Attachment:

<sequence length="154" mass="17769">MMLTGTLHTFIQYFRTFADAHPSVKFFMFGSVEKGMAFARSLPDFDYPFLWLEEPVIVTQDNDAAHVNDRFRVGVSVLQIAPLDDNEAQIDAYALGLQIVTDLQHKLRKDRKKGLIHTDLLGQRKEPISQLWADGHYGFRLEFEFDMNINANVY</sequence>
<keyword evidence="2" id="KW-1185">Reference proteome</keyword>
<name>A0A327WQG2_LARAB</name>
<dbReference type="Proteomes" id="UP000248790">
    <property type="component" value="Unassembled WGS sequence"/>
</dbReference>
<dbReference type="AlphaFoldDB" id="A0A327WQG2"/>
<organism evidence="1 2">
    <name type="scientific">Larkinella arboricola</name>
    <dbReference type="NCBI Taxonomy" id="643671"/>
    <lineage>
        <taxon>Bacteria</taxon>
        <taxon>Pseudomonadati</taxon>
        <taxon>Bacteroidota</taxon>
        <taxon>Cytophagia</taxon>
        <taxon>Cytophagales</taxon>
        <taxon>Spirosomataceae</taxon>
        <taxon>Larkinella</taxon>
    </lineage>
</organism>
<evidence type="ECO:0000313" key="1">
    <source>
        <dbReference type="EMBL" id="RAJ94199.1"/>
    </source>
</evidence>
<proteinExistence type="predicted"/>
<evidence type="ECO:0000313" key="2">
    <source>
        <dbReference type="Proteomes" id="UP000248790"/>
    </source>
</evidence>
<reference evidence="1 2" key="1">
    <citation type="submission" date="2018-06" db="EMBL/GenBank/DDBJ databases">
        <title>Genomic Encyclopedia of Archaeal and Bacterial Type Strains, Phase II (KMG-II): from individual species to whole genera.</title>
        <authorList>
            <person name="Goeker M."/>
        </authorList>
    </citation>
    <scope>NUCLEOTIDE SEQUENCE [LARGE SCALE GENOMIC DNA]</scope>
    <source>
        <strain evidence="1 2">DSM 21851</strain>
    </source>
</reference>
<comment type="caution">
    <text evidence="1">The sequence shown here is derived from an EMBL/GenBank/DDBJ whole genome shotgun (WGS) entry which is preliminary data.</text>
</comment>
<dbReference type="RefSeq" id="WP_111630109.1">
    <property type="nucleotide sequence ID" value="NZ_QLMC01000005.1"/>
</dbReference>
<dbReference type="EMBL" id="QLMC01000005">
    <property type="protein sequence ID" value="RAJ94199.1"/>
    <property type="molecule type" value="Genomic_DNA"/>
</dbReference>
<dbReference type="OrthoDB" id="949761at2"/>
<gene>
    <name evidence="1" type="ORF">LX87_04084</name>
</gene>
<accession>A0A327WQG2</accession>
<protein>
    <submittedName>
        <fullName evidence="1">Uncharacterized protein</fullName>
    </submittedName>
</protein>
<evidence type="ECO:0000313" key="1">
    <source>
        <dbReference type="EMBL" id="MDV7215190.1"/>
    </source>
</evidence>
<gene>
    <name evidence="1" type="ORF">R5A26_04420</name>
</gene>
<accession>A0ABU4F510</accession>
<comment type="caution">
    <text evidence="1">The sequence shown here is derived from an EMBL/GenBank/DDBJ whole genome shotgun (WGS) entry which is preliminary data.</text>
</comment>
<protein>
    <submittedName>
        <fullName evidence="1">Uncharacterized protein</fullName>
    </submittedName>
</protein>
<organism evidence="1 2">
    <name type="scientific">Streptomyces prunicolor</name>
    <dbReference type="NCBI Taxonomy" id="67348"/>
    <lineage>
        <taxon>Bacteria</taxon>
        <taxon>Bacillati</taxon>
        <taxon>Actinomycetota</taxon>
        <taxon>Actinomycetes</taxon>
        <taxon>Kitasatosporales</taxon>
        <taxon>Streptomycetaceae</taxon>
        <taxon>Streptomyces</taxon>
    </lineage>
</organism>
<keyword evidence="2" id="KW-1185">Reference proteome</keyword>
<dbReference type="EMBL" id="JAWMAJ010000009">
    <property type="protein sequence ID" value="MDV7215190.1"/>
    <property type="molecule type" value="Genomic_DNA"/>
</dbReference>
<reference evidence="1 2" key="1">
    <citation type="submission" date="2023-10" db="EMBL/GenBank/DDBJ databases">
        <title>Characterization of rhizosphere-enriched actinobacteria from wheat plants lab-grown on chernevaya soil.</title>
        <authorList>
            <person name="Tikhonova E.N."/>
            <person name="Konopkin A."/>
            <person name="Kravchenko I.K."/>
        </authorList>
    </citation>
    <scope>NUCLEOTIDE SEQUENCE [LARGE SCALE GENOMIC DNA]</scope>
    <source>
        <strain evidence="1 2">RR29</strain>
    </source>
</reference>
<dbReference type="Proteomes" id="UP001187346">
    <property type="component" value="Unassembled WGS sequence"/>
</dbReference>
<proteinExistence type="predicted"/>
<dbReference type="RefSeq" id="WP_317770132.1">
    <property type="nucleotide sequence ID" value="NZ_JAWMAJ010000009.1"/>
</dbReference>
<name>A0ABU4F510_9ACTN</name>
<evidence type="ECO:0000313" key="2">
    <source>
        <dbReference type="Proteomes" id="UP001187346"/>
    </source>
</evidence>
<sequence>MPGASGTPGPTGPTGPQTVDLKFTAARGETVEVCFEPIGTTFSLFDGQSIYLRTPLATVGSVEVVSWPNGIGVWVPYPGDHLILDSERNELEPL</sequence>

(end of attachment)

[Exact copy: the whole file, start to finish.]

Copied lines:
<sequence length="154" mass="17769">MMLTGTLHTFIQYFRTFADAHPSVKFFMFGSVEKGMAFARSLPDFDYPFLWLEEPVIVTQDNDAAHVNDRFRVGVSVLQIAPLDDNEAQIDAYALGLQIVTDLQHKLRKDRKKGLIHTDLLGQRKEPISQLWADGHYGFRLEFEFDMNINANVY</sequence>
<keyword evidence="2" id="KW-1185">Reference proteome</keyword>
<name>A0A327WQG2_LARAB</name>
<dbReference type="Proteomes" id="UP000248790">
    <property type="component" value="Unassembled WGS sequence"/>
</dbReference>
<dbReference type="AlphaFoldDB" id="A0A327WQG2"/>
<organism evidence="1 2">
    <name type="scientific">Larkinella arboricola</name>
    <dbReference type="NCBI Taxonomy" id="643671"/>
    <lineage>
        <taxon>Bacteria</taxon>
        <taxon>Pseudomonadati</taxon>
        <taxon>Bacteroidota</taxon>
        <taxon>Cytophagia</taxon>
        <taxon>Cytophagales</taxon>
        <taxon>Spirosomataceae</taxon>
        <taxon>Larkinella</taxon>
    </lineage>
</organism>
<evidence type="ECO:0000313" key="1">
    <source>
        <dbReference type="EMBL" id="RAJ94199.1"/>
    </source>
</evidence>
<proteinExistence type="predicted"/>
<evidence type="ECO:0000313" key="2">
    <source>
        <dbReference type="Proteomes" id="UP000248790"/>
    </source>
</evidence>
<reference evidence="1 2" key="1">
    <citation type="submission" date="2018-06" db="EMBL/GenBank/DDBJ databases">
        <title>Genomic Encyclopedia of Archaeal and Bacterial Type Strains, Phase II (KMG-II): from individual species to whole genera.</title>
        <authorList>
            <person name="Goeker M."/>
        </authorList>
    </citation>
    <scope>NUCLEOTIDE SEQUENCE [LARGE SCALE GENOMIC DNA]</scope>
    <source>
        <strain evidence="1 2">DSM 21851</strain>
    </source>
</reference>
<comment type="caution">
    <text evidence="1">The sequence shown here is derived from an EMBL/GenBank/DDBJ whole genome shotgun (WGS) entry which is preliminary data.</text>
</comment>
<dbReference type="RefSeq" id="WP_111630109.1">
    <property type="nucleotide sequence ID" value="NZ_QLMC01000005.1"/>
</dbReference>
<dbReference type="EMBL" id="QLMC01000005">
    <property type="protein sequence ID" value="RAJ94199.1"/>
    <property type="molecule type" value="Genomic_DNA"/>
</dbReference>
<dbReference type="OrthoDB" id="949761at2"/>
<gene>
    <name evidence="1" type="ORF">LX87_04084</name>
</gene>
<accession>A0A327WQG2</accession>
<protein>
    <submittedName>
        <fullName evidence="1">Uncharacterized protein</fullName>
    </submittedName>
</protein>
<evidence type="ECO:0000313" key="1">
    <source>
        <dbReference type="EMBL" id="MDV7215190.1"/>
    </source>
</evidence>
<gene>
    <name evidence="1" type="ORF">R5A26_04420</name>
</gene>
<accession>A0ABU4F510</accession>
<comment type="caution">
    <text evidence="1">The sequence shown here is derived from an EMBL/GenBank/DDBJ whole genome shotgun (WGS) entry which is preliminary data.</text>
</comment>
<protein>
    <submittedName>
        <fullName evidence="1">Uncharacterized protein</fullName>
    </submittedName>
</protein>
<organism evidence="1 2">
    <name type="scientific">Streptomyces prunicolor</name>
    <dbReference type="NCBI Taxonomy" id="67348"/>
    <lineage>
        <taxon>Bacteria</taxon>
        <taxon>Bacillati</taxon>
        <taxon>Actinomycetota</taxon>
        <taxon>Actinomycetes</taxon>
        <taxon>Kitasatosporales</taxon>
        <taxon>Streptomycetaceae</taxon>
        <taxon>Streptomyces</taxon>
    </lineage>
</organism>
<keyword evidence="2" id="KW-1185">Reference proteome</keyword>
<dbReference type="EMBL" id="JAWMAJ010000009">
    <property type="protein sequence ID" value="MDV7215190.1"/>
    <property type="molecule type" value="Genomic_DNA"/>
</dbReference>
<reference evidence="1 2" key="1">
    <citation type="submission" date="2023-10" db="EMBL/GenBank/DDBJ databases">
        <title>Characterization of rhizosphere-enriched actinobacteria from wheat plants lab-grown on chernevaya soil.</title>
        <authorList>
            <person name="Tikhonova E.N."/>
            <person name="Konopkin A."/>
            <person name="Kravchenko I.K."/>
        </authorList>
    </citation>
    <scope>NUCLEOTIDE SEQUENCE [LARGE SCALE GENOMIC DNA]</scope>
    <source>
        <strain evidence="1 2">RR29</strain>
    </source>
</reference>
<dbReference type="Proteomes" id="UP001187346">
    <property type="component" value="Unassembled WGS sequence"/>
</dbReference>
<proteinExistence type="predicted"/>
<dbReference type="RefSeq" id="WP_317770132.1">
    <property type="nucleotide sequence ID" value="NZ_JAWMAJ010000009.1"/>
</dbReference>
<name>A0ABU4F510_9ACTN</name>
<evidence type="ECO:0000313" key="2">
    <source>
        <dbReference type="Proteomes" id="UP001187346"/>
    </source>
</evidence>
<sequence>MPGASGTPGPTGPTGPQTVDLKFTAARGETVEVCFEPIGTTFSLFDGQSIYLRTPLATVGSVEVVSWPNGIGVWVPYPGDHLILDSERNELEPL</sequence>